Learn More About Air Quality With Eastbourne Friends Of The Earth

Saturday 9th September 2017

eastbourne buzz news - Andrew Durling Clean Air

Weekly contribution by Andrew Durling, Co-ordinator, Eastbourne and District Friends of the Earth.

This past week has seen the issue of air quality rise yet further up the political agenda, at least locally. With the Birling Gap 'gas cloud' incident still unexplained despite the best efforts of Eastbourne MP Stephen Lloyd to get answers from the authorities and agencies investigating, it is now becoming clear that without sufficient monitoring of air quality and with insufficient data about what's in the air, it is always going to be an uphill struggle to track local air quality and ensure that appropriate action is taken quickly enough to deal with any air pollution emergencies. Clean air may be what we all want and usually take for granted, but in the modern world clean air is quite often not what we get.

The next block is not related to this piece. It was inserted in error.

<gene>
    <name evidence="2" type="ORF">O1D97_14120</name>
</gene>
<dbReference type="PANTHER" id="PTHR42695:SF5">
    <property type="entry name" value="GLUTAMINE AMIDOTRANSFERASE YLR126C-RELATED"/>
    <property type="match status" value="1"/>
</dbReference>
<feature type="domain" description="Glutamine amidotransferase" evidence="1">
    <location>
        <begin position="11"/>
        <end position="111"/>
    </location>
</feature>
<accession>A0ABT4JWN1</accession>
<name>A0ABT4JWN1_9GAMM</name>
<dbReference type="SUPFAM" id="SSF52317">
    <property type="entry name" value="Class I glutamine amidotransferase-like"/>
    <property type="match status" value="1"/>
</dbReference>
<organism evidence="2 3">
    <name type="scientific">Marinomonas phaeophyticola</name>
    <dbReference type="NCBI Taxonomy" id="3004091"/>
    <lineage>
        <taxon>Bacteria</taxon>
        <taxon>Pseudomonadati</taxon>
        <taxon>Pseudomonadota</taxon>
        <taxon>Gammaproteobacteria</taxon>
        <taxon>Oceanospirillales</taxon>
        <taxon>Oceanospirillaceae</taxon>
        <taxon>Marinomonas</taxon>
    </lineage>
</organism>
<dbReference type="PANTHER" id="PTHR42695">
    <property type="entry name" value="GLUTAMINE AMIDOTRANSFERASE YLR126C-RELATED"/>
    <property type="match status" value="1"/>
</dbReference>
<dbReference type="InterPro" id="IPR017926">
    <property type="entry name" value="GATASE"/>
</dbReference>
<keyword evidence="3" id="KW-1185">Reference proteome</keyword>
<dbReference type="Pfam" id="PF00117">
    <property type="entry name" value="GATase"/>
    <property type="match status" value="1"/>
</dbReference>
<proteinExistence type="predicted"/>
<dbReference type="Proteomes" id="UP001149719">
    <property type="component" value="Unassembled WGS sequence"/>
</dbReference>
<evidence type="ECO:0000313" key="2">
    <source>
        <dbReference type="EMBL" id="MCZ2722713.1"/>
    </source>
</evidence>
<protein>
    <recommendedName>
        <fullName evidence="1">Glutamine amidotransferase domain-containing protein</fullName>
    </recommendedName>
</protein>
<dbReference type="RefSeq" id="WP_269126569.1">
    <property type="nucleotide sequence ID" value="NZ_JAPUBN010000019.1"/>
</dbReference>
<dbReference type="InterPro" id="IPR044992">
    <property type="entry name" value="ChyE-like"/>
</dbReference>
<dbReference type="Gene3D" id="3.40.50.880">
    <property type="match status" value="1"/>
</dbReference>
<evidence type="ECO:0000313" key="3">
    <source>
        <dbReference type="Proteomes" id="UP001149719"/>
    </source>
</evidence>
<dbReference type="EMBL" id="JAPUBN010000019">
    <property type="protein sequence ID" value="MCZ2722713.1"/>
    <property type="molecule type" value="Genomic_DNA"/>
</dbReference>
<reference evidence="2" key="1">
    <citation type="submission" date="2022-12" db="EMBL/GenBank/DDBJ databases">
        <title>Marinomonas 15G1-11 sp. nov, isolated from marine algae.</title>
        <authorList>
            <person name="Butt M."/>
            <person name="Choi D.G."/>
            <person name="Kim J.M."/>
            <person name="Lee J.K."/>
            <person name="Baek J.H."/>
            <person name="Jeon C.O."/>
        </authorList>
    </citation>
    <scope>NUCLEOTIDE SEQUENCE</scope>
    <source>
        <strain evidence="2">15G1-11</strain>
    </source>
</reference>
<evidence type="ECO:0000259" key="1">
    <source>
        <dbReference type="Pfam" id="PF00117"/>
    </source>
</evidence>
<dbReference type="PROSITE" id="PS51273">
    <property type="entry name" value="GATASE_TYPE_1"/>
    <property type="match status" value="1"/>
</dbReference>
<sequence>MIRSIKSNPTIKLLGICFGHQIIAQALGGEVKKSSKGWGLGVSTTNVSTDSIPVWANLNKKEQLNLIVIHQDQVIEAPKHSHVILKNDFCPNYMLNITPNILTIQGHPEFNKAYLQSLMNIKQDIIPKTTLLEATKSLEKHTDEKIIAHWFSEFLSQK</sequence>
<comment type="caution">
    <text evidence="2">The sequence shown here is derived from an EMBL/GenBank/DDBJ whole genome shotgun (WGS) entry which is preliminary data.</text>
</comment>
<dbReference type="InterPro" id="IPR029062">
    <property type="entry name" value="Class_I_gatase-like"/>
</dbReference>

With this in mind, a milestone was passed this week as Clean Air Eastbourne held its first workshop for making air monitors according to the prototype monitor made by the founder of the group, Robert Price. The group's core team met at Co-Hub and made 6 more monitors in just two hours, at a cost of just £35 per monitor, which is much cheaper than any comparable monitor on the market. Two of these monitors have gone online this week, with the rest to follow in due course. So, at the time of writing, Clean Air Eastbourne now has three monitors online, measuring the fine dust particles (PM2.5 and PM10) that can cause a lot of harm to human health if the levels get too high for too long. These monitors generate data 24/7 and is freely available on a Europe-wide map created through a citizen science initiative that started in Germany. This constant monitoring of air quality in Eastbourne complements the small number of official monitors elsewhere in the area, and when many more monitors are set up around Eastbourne then it will be possible to identify much more clearly the pollution hotspots around town or track how a pollution emergency is developing. This will empower both the local community and local councillors to make much more informed decisions about air quality and to underpin proposals for improving air quality with a sound and growing database. Open data, citizen science, and open source digital technology is very much the future anyway and has huge potential for enabling local citizens to more effectively understand, and engage with, the environmental issues affecting them. It is also very gratifying to see workers in the fast growing creative digital tech sector in Eastbourne give so much voluntary help and resources to the issue of local air quality.